Let me tell you a thing or two about time. Time wasn’t on my friend Pat’s side when he was walking on that dark road that February night in 2009 and his life was cut short at only 21 years old. Time was not on my neighbor’s side, the healthiest man I knew, who fought his way down to his very last breath after a cancer diagnosis and a stroke that took everything from him. Time wasn’t on my side when I put off watching the movie Groundhog’s Day with him because he told me for years the movie reminded him of the time he drove me around getting my working papers signed when I was 15 and applying for my first job. Time wasn’t on my aunt’s side when she was diagnosed with cancer and suffered tremendously right down to her last day. Time wasn’t on my cousin’s sides, when all the adults in their lives scrambled to find them a stable home after my aunt died, only to leave them broken and drowning in a custody battle when they were in their early teens. Time was not on my side when I thought that green eyed boy would still be around when I was ready to let my guard down. The point is that time is not our friend. She won’t always be on our side.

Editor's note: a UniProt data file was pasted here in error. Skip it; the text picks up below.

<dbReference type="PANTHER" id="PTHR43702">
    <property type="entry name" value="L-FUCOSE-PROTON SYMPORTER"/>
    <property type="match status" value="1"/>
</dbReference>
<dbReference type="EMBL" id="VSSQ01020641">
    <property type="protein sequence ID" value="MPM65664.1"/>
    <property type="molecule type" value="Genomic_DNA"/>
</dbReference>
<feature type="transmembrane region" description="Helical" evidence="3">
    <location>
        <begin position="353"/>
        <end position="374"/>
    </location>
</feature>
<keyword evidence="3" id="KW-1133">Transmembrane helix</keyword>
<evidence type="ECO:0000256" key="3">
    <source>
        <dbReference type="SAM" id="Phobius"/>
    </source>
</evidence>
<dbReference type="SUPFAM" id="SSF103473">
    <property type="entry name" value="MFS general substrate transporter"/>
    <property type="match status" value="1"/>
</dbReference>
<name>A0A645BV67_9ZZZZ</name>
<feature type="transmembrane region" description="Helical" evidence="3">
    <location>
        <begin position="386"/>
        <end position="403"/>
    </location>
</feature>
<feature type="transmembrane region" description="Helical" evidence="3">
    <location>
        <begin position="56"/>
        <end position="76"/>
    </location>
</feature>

Time is a constant reminder that our stay here is finite. That this space we occupy is never for keeps, but only for rent, and we never know when our lease is going to be up.

And I guess that’s the fear, really. I fear that if I blink, I’ll miss something. I think that’s why I cling so fiercely onto strangers that I pass by. I wonder if they’ve ever felt the same way.

I don’t want to miss the point in all of this. I don’t want to sit around, stewing in the fear that I will never hit that bar that I set for myself. I want to run towards it. I want to hit that bar. But I find that I’m stuck sometimes — paralyzed, even.

– – –

I’m realizing that all we really are are just bits and pieces of matter.

We are grains of sand; we are tiny specks on a screen shot of the planet. We are so, so small in comparison to how vast the universe really is. We are inconsequential fragments occupying this space. But small or not, we are here. And it is our duty, our job, to make something out of the time we have. What we do with our time matters. What we do with our lives matter.